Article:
This is what Nyesom Wike is doing: setting up the Igbo for selective annihilation in Obigbo. This has consequence. Every young Igbo man or woman now is IPOB and is fair game. Many have been killed and tortured in an on-going, brutal operation by the Nigerian Army.
There are footages of blood-curling scenes of distinct military brutality which even the Nigerian press is a little too squeamish to publish. But the internet offers the ‘citizen reporter’ a platform to record and air hidden acts, so much so that truth can no longer be hidden. And the truth is that the Nigerian military has been killing particularly young Igbo residents of Obigbo and doing house-to-house mop ups in what is clearly now only a low intensity war weeks after the #ENDSARS protests. Now, no one can, or must, excuse anyone who targets police officers, destroys police barracks, burns down courts, and kills military personnel. If indeed Wike’s allegation against IPOB militants is true, it is egregious act, and it is called a crime. The perpetrators ought to face and account to the law properly.
But the Constitution provides for ways of dealing with that in a civilized society. It requires skilled police work which must use the Criminal Investigation Directorate of the Police Services to do slow, painstaking work; gather serious evidence, arrest perpetrators, and charge them to court individually. Wike is a lawyer and ought to know this. It is a crime to destroy public property and murder police officers. But in the same way, it is a crime to criminalize an entire population, and subject them to extra-judicial murder.
In the same way that the CID must investigate the alleged IPOB killers of police officers, it is equally obligated to investigate and arrest soldiers who order, and are involved in the extrajudicial killings of innocent Igbo in Obigbo. It is not the work of soldiers to levy war against Nigerian citizens. Their work is to defend Nigerians and the territory of Nigeria. But evidence shows the Nigerian military is doing the opposite.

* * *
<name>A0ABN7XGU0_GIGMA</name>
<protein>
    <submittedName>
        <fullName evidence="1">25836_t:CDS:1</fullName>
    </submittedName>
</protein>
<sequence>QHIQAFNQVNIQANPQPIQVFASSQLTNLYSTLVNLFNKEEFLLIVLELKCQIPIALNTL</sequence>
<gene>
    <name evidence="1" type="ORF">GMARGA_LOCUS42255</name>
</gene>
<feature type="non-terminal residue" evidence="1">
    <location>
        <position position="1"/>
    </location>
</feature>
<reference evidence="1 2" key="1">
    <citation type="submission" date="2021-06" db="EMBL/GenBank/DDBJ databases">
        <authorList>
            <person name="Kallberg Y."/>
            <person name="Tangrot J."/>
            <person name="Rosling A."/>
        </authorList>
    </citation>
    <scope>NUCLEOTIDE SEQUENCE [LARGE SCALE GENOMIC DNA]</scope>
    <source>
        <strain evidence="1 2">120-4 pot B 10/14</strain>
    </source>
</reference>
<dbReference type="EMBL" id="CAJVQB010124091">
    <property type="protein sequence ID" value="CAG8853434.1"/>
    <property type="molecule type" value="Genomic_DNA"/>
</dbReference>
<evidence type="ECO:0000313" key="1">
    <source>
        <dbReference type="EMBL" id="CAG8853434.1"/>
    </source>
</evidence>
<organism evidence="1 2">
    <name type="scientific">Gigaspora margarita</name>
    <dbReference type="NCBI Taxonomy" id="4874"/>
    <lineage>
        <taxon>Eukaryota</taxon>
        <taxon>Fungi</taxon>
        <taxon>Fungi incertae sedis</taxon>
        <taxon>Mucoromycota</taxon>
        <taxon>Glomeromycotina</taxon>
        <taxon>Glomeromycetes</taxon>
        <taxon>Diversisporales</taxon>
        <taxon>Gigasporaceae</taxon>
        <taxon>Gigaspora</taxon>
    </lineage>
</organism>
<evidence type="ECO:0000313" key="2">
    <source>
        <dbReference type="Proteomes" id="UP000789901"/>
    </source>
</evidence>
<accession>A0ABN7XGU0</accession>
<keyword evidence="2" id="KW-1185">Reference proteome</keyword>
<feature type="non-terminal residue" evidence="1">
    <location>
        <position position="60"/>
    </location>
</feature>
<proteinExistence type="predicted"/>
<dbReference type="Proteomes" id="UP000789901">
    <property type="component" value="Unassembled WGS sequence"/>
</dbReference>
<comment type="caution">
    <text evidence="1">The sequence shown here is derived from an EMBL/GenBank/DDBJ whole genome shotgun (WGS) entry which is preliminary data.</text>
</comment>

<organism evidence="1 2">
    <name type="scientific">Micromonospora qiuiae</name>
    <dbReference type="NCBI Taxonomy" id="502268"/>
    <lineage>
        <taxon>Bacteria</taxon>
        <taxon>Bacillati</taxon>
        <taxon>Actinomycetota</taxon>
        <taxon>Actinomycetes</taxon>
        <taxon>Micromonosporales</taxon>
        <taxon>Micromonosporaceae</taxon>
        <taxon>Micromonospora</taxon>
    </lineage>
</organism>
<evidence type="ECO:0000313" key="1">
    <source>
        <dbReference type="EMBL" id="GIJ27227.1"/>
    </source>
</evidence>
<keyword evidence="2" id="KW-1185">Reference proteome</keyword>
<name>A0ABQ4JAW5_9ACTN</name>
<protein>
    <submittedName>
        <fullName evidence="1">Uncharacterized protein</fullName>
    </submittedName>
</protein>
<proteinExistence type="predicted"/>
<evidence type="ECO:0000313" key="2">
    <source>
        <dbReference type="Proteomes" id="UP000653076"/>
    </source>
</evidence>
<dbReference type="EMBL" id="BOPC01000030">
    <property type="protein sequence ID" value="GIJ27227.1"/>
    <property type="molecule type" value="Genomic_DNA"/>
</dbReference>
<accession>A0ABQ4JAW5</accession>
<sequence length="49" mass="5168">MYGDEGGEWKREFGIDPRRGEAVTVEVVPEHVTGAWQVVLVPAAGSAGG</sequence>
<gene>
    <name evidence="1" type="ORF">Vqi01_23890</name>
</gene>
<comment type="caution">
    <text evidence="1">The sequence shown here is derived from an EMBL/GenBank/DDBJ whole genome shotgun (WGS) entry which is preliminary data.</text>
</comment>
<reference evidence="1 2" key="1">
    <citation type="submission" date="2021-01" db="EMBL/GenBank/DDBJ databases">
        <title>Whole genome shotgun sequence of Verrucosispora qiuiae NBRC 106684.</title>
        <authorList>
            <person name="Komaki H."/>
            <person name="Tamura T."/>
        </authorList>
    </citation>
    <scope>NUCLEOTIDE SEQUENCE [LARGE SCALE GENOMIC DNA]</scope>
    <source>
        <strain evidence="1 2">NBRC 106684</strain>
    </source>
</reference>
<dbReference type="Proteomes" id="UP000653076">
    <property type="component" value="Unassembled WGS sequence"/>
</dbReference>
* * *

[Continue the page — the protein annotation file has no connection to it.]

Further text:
Otherwise, it could not have permitted, or even tolerated a foreign team of soldiers, however friendly, to penetrate Nigeria and operate. And it would have contained the Boko Haram insurgency much like ECOMOG stabilized West Africa. A new Nigerian administration after Buhari must rebuild the Nigerian Armed Forces into a well-equipped, disciplined fighting force led by an enlightened and highly trained, and well-exposed high command: an Army leadership and personnel with high technical and philosophical education.
Not a rag tag Army which finds its mojo only by harassing and killing unarmed Nigerians. Only a cowardly Army gets its oomph by harassing and killing unarmed civilians when it cannot evidently defend Nigeria’s borders against only six well-trained Commandos. Meanwhile, these soldiers who have killed these unarmed Igbo in Obigbo must be brought to book.
It is important for the Igbo to keep a diary of these killings; record the faces of the killers and torturers; the numbers of the personnel carriers; the dates; and the names of victims, dead or missing, and the value of property destroyed; basically gather the evidence, keep the records, so that those involved in these heinous acts against unarmed civilians, just because they are Igbo, shall answer to a court either in Nigeria, or at the International Criminal Court, someday.